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Don't opt out of auto-enrolment

Is opting out of a workplace pension a false economy?

Rachel is a 35-year-old charity administrator. When she started her current job nearly six years ago, she was automatically enrolled into her workplace pension. Auto-enrolment for workplace pensions was introduced in the UK to encourage more people to save for retirement. It means employers have to enrol into a pension any workers who are:

  • Not already in a pension

  • Between the ages of 22 and the state pension age

  • Earning more than £10,000 a year

  • Working in the UK

Rachel was happy to be enrolled into her workplace pension when she joined the charity but, now the cost of living crisis is starting to bite, she’s considering opting out in order to maximise her take-home pay. So, would this be a wise move or a false economy?

What will Rachel get out of her workplace pension?

In 2019, the government increased the minimum contribution to workplace pensions to 8% - at least 3% from employers with employees making up the balance. It’s important for Rachel to remember that her contribution comes from her pre-tax earnings, so opting out of her workplace pension may not boost her take-home pay as much as she expects.

The government is also contributing to Rachel’s workplace pension in the form of tax relief. As a basic-rate taxpayer, Rachel only needs to pay in £80 to increase her pension savings to £100 because the taxman contributes £20.

So effectively, Rachel is contributing 4% of her qualifying earnings (any pre-tax employment income between £6,396 and £50,270) to her workplace pension. The government then adds 1% tax relief and the charity tops this up with a 3% contribution. This means, in effect, Rachel’s net contribution is being doubled. In other words, for every £100 Rachel contributes, £200 is landing in her pension pot.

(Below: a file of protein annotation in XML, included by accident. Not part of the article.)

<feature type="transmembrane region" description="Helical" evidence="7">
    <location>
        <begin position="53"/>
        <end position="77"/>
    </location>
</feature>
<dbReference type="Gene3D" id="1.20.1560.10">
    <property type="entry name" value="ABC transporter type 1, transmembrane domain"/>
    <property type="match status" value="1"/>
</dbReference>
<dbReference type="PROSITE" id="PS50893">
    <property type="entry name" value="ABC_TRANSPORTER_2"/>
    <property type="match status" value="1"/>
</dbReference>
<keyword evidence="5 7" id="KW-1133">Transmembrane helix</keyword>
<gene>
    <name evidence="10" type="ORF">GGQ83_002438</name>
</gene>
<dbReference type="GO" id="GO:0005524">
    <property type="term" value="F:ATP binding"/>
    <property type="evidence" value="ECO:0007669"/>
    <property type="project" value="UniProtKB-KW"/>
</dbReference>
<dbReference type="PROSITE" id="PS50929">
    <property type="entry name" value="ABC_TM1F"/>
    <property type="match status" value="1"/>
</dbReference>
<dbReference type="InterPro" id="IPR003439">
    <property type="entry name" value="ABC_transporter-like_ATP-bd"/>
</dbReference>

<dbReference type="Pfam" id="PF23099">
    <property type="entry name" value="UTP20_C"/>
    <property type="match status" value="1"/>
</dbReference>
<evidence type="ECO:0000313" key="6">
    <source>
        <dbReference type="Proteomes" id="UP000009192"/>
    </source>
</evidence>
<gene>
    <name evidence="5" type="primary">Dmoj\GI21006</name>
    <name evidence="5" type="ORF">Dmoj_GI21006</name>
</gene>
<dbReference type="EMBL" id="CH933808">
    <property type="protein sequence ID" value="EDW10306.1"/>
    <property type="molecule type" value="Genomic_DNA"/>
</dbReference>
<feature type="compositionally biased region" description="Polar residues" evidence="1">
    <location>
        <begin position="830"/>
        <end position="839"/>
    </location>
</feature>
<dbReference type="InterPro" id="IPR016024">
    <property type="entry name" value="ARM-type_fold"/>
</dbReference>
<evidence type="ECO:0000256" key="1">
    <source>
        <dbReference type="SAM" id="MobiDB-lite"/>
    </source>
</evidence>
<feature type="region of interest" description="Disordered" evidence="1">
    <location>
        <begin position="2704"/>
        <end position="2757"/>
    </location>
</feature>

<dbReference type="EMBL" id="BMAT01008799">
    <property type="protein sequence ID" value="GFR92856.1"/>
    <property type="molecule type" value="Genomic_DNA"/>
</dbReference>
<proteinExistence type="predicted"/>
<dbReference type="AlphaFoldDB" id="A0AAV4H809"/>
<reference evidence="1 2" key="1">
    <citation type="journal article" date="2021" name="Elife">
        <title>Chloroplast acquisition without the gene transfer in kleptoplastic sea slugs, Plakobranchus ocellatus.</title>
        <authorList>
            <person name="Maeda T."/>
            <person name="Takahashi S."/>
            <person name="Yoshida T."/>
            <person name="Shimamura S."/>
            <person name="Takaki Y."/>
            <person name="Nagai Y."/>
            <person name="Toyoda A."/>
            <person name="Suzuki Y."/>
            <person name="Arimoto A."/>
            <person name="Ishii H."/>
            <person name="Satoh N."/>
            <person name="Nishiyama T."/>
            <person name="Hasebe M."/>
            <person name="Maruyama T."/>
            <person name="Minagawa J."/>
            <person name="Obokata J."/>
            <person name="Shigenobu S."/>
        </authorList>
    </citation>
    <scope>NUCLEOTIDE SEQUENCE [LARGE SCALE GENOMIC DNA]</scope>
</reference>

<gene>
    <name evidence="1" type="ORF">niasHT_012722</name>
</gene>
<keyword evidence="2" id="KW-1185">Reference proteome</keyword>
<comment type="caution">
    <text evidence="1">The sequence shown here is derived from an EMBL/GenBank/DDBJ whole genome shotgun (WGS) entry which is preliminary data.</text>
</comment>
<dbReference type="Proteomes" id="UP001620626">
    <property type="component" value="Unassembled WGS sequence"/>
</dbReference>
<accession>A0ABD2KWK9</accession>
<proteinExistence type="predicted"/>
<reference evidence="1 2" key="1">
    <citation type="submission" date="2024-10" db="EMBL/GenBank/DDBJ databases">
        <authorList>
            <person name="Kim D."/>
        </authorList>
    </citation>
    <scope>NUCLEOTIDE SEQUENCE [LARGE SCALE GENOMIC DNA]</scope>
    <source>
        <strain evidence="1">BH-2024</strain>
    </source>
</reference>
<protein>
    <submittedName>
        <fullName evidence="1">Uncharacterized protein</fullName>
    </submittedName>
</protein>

But does Rachel really need another pension on top of her state pension?

The short answer to this is yes! Many people overestimate how much they’ll get from their state pension. Currently, a full state pension provides an annual income of just over £9,600. Rachel will definitely get a proportion of this, as she’s already made ten years’ worth of National Insurance contributions. However, to get the full amount, she’ll need to make 35 years’ worth of contributions. Even if she manages this, according to Which, a single person needs £19,000 a year to enjoy a comfortable retirement and closer to £31,000 a year to be able to afford luxuries like exotic holidays and a new car every five years.

Why should Rachel get advice?

With costs rising left, right and centre, it’s understandable that Rachel wants to make savings wherever she can. However, by opting out of her workplace pension, she would essentially be throwing away free money from her employer and the Government. If possible, it would make sense for her to continue paying into her workplace pension while looking to make savings elsewhere.

Probably the best thing Rachel can do is seek advice from a professional. They’ll be able to explore options that allow her to enjoy the best possible standard of living both now and in the future. If you’d like to discuss pension planning or any aspect of your finances, we’re here to help.

The value of investments and any income from them can fall as well as rise and you may not get back the original amount invested.

HM Revenue and Customs practice and the law relating to taxation are complex and subject to individual circumstances and changes which cannot be foreseen.


Key takeaways:

  • A workplace pension helps you to boost your retirement savings with contributions from your employer and the government.

  • The state pension alone is unlikely to be sufficient to fund your retirement.

  • Get professional advice to make sure you get the retirement you deserve.


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